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Good morning. Is it better to use recursion or iteration to separate the even and odd length strings in a C++ linked list?

Better means 1) Robustness 2) Cross Platform Windows/Linux/Unix Portability 3) Worst Case Run Time performance.

cSinglyLinkedList* SeparateOddandEvenlLengthStrings(cSinglyLinkedList* list){
    cSinglyLinkedList* Retval(NULL);
    char* Temp(NULL);
    if (list == NULL || list->Head == NULL){
        return NULL;
    }
    if (list && list->Current && list->Current->Next == NULL){
        return list;
    }
    if (list->Iterate()){
        Temp = list->Current->String;

        Retval = SeparateOddAndEvenLengthStrings(list);

        if ((strlen(Temp) % 2) == 0){
            Retval->Remove(Temp);       
            Retval->Add(Temp);
        }
        return Retval;
    }
    return NULL;
}

class cSinglyLinkedList {
private:
    struct SinglyLinkedInfo{
        SinglyLinkedInfo* Next;
        char* String;
        SinglyLinkedInfo(void){
            Next =  0;
            String= 0;
        }
    } Item;
    SinglyLinkedInfo *Head, *Current; 
    int Count;
    void ClearStrings(void);

public:
    cSinglyLinkedList(void);
    ~cSinglyLinkedList(void);
    bool Add(const char *string1);
    void Remove(const char *string1);
    bool RestartIterator(void);
    bool Iterate(void);
    int GetCount(void);
    SinglyLinkedInfo* GetHead(void);
    SinglyLinkedInfo* GetCurrent(void);
    void Trace(const char *title_);
};

inline bool cSinglyLinkedList::RestartIterator(void) {
    Current=Head;
    return (Current!=0);
}

inline bool cSinglyLinkedList::Iterate(void) {
    if (Current==0){
        Current=Head;
    } else if (Current){ 
        Current = Current->Next;
    }
    return (Current!=0);
}
inline SinglyLinkedInfo *cSinglyLinkedList::GetHead(void) {
    return Head;
}
inline SinglyLinkedInfo *cSinglyLinkedList::GetCurrent(void) {
    return Current;
}
cSinglyLinkedList::cSinglyLinkedList(void) {
    Head=Current=0;
    Count=0;
}
cSinglyLinkedList::~cSinglyLinkedList(void) {
    ClearStrings();
}
void cSinglyLinkedList::ClearStrings(void) {
    SinglyLinkedInfo* nextCurrent;
    Current=Head;
    while (Current!=0) {
        nextCurrent = Current->Next;
        delete[] Current;
        Current=nextCurrent;
    }
    Head=Current=0;
    Count=0;
}
void cSinglyLinkedList::Remove(const char* string1_) {
    SinglyLinkedInfo* Prev(NULL);
    RestartIterator();
    Current = Head;
    while (Current!=0) {
        if (strcmp(Current->String,string1_)==0){       
            if (Prev){
                Prev->Next = Current->Next;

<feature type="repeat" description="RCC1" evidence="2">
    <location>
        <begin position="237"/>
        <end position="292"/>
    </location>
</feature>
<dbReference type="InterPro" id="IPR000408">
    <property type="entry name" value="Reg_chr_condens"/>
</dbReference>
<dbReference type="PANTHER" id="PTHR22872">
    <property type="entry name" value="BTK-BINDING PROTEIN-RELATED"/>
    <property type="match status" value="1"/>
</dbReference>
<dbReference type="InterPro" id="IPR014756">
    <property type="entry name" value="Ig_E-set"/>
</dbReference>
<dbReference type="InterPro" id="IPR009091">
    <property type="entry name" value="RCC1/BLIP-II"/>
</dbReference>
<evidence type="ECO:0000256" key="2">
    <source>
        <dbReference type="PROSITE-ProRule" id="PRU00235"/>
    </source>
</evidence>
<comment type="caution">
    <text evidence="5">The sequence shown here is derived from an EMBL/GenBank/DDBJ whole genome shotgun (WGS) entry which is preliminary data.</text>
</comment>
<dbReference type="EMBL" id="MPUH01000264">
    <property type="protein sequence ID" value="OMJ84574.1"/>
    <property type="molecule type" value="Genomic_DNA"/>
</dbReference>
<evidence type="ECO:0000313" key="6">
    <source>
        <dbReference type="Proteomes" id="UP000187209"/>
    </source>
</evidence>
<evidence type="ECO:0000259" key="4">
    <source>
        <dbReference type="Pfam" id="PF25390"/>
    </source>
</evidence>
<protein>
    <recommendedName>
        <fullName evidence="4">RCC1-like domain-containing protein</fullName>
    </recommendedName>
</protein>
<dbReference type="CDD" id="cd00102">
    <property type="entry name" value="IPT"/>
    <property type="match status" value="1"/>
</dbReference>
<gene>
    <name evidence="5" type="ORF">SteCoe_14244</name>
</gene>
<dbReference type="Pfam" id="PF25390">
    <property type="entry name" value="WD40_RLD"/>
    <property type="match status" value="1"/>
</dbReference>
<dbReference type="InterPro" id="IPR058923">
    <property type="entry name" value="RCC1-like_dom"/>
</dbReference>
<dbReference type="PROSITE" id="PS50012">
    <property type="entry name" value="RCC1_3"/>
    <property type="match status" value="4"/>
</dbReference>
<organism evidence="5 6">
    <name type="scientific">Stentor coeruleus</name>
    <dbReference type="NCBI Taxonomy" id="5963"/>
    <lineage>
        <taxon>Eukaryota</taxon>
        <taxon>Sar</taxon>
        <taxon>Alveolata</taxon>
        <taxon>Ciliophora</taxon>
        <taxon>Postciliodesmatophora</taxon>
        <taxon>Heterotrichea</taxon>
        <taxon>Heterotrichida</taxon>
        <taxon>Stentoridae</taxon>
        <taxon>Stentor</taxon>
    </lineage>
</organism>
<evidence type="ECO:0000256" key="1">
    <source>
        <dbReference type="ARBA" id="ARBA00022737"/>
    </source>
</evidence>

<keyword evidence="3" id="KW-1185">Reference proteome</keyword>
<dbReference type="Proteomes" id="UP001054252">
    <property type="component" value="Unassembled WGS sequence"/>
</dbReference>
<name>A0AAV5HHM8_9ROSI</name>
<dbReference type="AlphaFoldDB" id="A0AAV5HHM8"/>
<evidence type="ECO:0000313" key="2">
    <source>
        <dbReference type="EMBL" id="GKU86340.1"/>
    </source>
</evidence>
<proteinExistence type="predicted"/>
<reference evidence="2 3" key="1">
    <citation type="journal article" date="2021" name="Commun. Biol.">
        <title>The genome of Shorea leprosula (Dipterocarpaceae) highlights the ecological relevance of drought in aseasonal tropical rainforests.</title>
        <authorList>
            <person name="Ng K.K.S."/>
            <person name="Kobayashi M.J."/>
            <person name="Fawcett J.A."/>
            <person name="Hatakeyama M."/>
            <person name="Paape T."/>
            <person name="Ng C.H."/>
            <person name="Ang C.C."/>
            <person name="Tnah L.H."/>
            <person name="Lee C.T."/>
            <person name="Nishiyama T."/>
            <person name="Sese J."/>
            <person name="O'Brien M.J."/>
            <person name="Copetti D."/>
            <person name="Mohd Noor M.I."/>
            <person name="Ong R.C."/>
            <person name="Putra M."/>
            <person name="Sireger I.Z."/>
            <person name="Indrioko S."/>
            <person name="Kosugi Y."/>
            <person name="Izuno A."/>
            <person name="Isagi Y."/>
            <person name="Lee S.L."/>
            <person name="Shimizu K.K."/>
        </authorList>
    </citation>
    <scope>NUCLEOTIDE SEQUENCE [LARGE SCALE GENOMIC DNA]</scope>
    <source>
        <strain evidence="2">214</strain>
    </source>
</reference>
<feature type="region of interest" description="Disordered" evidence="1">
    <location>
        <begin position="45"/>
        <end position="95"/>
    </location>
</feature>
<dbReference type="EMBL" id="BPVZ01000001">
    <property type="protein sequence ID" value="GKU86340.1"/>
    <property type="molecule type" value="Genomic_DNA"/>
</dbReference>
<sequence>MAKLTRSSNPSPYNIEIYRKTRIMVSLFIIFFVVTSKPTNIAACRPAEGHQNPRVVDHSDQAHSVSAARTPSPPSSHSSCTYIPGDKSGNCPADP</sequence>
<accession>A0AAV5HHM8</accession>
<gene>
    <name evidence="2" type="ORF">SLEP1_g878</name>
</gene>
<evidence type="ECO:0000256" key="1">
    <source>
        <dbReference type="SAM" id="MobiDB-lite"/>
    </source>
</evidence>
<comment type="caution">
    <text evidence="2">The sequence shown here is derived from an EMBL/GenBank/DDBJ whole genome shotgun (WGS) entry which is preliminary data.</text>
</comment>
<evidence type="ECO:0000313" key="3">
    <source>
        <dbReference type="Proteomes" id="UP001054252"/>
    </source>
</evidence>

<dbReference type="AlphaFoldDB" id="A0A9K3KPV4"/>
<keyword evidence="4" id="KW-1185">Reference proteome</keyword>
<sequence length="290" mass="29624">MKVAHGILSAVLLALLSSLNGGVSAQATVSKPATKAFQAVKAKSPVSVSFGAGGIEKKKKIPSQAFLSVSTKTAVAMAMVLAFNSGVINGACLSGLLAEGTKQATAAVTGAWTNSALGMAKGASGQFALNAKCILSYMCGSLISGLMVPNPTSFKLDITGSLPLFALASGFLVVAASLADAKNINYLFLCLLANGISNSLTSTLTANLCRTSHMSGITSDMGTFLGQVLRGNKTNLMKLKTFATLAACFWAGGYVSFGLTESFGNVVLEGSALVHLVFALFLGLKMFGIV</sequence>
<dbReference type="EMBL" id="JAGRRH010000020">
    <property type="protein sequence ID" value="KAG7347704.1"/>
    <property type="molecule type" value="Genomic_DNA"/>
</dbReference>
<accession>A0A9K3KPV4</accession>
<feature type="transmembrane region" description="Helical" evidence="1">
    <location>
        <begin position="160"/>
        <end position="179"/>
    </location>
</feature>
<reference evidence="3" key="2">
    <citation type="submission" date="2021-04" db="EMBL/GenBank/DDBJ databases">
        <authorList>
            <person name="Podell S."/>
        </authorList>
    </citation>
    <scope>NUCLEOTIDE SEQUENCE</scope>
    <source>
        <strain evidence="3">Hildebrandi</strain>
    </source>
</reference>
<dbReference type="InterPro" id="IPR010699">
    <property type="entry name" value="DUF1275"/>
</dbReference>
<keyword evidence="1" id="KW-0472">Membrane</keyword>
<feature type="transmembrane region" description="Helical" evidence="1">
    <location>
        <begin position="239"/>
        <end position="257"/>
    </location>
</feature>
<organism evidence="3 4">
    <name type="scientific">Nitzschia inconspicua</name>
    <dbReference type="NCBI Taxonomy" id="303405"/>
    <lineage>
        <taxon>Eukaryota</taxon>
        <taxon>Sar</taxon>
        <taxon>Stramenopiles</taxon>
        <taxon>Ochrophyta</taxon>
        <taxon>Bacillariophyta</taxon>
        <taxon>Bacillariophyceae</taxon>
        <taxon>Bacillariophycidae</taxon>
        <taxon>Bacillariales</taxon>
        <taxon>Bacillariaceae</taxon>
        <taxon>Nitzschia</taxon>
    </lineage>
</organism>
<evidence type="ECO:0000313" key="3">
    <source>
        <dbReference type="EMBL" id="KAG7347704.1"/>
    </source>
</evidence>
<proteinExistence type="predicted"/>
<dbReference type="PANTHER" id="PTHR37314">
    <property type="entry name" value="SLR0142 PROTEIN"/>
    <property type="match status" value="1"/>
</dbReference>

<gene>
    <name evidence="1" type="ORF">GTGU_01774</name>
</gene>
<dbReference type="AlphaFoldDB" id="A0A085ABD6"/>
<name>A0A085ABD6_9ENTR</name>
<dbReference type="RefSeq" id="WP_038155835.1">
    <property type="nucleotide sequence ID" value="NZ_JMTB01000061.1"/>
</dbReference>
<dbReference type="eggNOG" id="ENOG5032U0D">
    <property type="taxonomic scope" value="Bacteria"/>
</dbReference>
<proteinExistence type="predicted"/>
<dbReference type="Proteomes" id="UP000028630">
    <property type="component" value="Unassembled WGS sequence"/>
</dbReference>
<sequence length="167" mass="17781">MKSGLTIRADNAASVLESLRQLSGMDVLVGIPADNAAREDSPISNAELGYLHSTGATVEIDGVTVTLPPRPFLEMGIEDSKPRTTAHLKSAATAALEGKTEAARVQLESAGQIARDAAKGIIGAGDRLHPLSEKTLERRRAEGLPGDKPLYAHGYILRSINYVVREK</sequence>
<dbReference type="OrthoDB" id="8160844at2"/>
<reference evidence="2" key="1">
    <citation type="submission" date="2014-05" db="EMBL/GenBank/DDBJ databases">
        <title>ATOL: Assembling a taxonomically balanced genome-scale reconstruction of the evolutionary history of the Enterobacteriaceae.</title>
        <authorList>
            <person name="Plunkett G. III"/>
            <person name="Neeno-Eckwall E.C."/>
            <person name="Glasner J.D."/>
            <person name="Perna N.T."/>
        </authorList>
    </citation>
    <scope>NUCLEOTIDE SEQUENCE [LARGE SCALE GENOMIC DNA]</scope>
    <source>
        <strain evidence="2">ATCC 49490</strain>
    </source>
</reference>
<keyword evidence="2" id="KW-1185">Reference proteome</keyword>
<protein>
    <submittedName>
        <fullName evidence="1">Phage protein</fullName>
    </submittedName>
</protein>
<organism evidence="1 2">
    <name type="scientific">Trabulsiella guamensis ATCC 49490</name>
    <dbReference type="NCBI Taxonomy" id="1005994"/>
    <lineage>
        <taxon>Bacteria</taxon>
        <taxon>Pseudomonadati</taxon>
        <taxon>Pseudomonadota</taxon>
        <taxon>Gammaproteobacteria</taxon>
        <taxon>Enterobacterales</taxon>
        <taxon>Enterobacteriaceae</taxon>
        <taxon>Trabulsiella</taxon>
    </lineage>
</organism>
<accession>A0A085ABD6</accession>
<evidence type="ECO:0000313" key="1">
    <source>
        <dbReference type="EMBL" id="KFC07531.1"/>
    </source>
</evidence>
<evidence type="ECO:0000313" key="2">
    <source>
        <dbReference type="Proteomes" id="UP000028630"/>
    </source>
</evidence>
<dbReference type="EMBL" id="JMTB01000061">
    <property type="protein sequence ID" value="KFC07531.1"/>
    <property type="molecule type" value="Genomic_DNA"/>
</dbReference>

} else{
                Head = Current->Next;
            }
            delete [] Current;
            break;
        }
        Prev=Current;
        Current=Current->Next;
    }
    RestartIterator();
    Count -= 1;
}

bool cSinglyLinkedList::Add(const char *string1_){ 
    SinglyLinkedInfo* newElement = (SinglyLinkedInfo*)new char[sizeof(SinglyLinkedInfo)];
    memset(newElement, '\x0', sizeof(SinglyLinkedInfo)); 
    newElement->String = new char[sizeof(char*)];
    memcpy(newElement->String, &string1_, sizeof(char*));
    newElement->String = (char*)string1_; 
    newElement->SinglyLinked = new cPCRE();
    newElement->SinglyLinked->SetOptions(PCRE_CASELESS);
    if (newElement->SinglyLinked->Compile(string1_) == 0){
        return false;
    }
    if (Head==0) {
        Head = newElement;

    } else {
        SinglyLinkedInfo* Temp(NULL);

        Temp = Head;

        while (Temp != 0 && Temp->Next != 0){
            Temp = Temp->Next;
        }

        Temp->Next = newElement;
    }

    Count++;
    return true;
}
void cSinglyLinkedList::Trace(const char *title_) {
    int i=0;

    if (title_!=0)
        printf("%s:\n",title_);

    if (RestartIterator()) {
        do {
            printf(" %d: %s\n",i++,GetString());
        } while (Iterate());
    }
}
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closed as not a real question by Mat, JohnB, Anoop Vaidya, palaѕн, Oldskool Jan 1 '13 at 12:07

It's difficult to tell what is being asked here. This question is ambiguous, vague, incomplete, overly broad, or rhetorical and cannot be reasonably answered in its current form. For help clarifying this question so that it can be reopened, visit the help center.If this question can be reworded to fit the rules in the help center, please edit the question.

4  
Define "better". –  Oliver Charlesworth Dec 31 '12 at 15:52
4  
Interesting. I don't think this question is "bad" (not worthy of closing, not even worthy of a downvote), but it's a good example of how not to ask a question. The title is good, but the "wall of code" will be off-putting to most users. –  Chad Dec 31 '12 at 15:56
    
@OliCharlesworth, In this case, Better means 1) Robustness 2) Cross Platform Windows/Linux/Unix Portability 3) Worst Case Run Time performance. Thank you. –  Frank Dec 31 '12 at 15:56
1  
@Oli Charlesworth, in the case of Linux and UNIX, GCC and STL are very portable. On the other hand, native Solaris Unix ,AIX and HPUX compilers may use different versions of STL . Thank you. –  Frank Dec 31 '12 at 16:25